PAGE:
“Despite having the most German-sounding name possible,” said Kevin Roose on Nymag.com, Uber has been banned in Germany.
Taxi Deutschland, the industry association, took Uber to court for non-compliance with German transport law. It says Uber’s drivers operate without the necessary permits.
Uber plans to keep operating while it appeals, even though it faces fines of up to €250,000 per trip.
The service allows customers to order and pay for a car with a private driver via a smartphone app. Uber has expanded to 3,200 cities since its inception in 2009, and has been banned in several of them.
What the commentators said
On the one hand, said Tim Fernholz on Qz.com, taxi regulations are there to protect passengers – think background checks and liability insurance. But there are also “rules designed to protect industry incumbents and create an artificially low supply of cabs”. These drive up fares and worsen service.
In Germany’s case, “there is too much legal cover for those protecting vested interests”, said the FT. Taxi apps aren’t the only internet services that promote consumer’s interests and have the potential to give the economy a big boost.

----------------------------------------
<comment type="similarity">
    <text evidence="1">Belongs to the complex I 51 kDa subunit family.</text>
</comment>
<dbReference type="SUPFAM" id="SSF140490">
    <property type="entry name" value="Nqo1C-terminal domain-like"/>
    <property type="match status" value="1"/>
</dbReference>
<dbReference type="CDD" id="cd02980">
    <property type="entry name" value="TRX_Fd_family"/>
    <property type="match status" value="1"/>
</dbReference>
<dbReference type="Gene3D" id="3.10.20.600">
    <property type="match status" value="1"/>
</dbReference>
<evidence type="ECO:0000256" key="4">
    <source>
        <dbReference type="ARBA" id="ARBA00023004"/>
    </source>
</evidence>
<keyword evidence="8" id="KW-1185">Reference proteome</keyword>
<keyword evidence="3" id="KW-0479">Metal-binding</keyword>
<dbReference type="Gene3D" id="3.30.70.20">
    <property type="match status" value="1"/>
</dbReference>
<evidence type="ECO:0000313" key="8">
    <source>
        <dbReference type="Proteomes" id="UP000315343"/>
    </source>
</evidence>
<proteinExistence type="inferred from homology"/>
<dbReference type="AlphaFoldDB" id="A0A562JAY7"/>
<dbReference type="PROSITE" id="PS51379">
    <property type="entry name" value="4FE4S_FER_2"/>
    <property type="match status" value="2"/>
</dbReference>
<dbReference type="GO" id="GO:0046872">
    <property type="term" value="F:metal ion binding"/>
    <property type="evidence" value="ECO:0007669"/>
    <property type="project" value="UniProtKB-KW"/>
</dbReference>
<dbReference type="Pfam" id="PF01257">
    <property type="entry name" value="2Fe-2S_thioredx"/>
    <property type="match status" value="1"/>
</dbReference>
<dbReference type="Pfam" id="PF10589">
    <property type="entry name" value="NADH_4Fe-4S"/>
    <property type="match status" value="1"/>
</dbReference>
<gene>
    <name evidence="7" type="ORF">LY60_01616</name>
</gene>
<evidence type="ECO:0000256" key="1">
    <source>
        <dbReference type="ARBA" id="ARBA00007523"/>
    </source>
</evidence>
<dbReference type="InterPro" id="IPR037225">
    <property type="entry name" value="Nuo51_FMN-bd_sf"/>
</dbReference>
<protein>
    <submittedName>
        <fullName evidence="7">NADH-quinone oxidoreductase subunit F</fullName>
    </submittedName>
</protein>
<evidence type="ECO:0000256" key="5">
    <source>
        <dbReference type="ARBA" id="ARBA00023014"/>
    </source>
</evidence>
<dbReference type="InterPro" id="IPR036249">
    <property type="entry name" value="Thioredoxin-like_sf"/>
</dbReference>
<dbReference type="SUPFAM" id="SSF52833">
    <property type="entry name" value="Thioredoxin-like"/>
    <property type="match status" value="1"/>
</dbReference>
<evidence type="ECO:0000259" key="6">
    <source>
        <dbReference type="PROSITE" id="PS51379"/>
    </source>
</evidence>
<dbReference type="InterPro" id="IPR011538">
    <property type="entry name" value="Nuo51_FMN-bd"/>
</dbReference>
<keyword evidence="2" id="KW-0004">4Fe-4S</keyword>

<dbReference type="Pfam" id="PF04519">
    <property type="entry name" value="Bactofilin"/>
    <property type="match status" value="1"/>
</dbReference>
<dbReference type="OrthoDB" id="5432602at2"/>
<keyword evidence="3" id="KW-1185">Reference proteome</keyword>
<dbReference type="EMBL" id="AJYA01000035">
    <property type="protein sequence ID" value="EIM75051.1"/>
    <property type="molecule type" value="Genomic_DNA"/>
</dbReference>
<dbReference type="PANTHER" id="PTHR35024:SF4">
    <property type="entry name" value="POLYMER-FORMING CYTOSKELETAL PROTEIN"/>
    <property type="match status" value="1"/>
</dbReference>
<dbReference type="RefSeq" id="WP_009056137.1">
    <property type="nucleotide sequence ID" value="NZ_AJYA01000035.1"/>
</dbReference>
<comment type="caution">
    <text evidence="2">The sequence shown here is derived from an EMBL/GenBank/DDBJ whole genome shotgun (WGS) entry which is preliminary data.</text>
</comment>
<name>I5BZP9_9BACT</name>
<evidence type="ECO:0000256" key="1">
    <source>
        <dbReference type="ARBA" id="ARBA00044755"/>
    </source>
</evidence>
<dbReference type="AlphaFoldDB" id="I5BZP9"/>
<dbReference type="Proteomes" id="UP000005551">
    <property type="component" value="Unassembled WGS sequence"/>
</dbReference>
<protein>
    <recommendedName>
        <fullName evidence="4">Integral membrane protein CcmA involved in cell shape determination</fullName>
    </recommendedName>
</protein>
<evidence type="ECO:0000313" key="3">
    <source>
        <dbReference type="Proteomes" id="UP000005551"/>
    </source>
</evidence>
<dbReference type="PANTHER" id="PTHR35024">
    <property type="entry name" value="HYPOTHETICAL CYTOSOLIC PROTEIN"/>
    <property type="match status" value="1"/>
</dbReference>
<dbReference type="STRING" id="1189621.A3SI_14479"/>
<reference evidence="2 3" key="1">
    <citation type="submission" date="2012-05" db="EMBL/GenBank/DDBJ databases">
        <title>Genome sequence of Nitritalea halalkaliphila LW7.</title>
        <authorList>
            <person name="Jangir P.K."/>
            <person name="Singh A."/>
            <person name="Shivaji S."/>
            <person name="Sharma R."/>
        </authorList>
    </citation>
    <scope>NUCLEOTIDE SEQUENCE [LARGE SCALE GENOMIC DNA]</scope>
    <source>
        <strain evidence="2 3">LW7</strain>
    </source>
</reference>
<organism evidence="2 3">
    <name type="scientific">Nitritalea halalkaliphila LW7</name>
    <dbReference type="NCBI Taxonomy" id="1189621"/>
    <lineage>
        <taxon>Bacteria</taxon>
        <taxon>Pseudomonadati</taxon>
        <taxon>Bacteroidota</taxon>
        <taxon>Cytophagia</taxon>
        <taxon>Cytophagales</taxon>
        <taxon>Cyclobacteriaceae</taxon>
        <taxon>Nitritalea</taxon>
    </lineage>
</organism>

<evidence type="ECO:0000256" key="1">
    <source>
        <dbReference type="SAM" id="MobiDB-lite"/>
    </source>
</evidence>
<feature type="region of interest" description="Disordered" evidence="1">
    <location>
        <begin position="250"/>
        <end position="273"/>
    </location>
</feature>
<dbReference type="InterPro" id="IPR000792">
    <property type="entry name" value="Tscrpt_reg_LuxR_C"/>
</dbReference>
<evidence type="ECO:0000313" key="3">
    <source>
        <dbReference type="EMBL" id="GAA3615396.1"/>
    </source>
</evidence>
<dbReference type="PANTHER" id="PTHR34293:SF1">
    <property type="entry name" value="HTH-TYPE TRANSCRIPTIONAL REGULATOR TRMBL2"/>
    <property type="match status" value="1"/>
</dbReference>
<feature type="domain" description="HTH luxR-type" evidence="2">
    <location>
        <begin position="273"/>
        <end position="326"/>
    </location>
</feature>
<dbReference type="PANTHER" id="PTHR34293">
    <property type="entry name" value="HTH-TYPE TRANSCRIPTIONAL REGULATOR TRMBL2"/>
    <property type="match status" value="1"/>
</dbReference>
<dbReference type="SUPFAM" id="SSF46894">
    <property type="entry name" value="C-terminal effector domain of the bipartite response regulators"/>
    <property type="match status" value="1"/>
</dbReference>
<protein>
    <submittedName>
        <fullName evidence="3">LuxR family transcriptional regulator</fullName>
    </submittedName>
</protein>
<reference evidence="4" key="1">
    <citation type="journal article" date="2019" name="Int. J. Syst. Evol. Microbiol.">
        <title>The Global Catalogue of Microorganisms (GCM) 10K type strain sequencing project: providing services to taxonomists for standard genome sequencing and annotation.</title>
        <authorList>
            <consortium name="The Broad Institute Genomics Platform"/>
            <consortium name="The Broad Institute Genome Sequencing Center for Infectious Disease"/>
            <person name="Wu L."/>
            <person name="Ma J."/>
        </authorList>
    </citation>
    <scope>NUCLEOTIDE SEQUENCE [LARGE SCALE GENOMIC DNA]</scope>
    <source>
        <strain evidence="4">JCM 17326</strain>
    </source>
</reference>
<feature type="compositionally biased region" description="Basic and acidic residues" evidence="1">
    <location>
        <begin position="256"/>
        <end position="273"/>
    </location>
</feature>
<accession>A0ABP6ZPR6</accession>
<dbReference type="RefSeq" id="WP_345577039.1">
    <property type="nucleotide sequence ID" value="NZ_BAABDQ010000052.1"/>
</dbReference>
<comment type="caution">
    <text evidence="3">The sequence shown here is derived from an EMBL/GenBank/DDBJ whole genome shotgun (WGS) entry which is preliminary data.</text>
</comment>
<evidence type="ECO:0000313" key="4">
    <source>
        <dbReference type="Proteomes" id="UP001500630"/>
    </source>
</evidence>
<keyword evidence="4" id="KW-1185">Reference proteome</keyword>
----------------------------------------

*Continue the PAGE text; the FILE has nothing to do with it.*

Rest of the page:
Germany needs to be “more open to this sort of innovation if it is to shake up its sleepy services sector”, which in turn is crucial to bolstering long-term growth. There is just too much red tape.
The regulation of professional services is stricter in Germany than in all but five of the 27 states monitored by the OECD think tank. According to the World Bank, Germany ranks 11th out of 189 economies for the ease of starting a business – worse than Iran, Russia and Senegal.
The likely upshot, concluded Kevin Roose, is that Uber will manage to rally customers to its side and the taxi lobby “will be made to look corrupt and protectionist”.
The courts will find a “halfway measure” that allows Uber drivers to operate if they get the proper licences. But with the German public less instinctively sympathetic to “brash…upstarts” than Americans, “the battle may be more protracted”.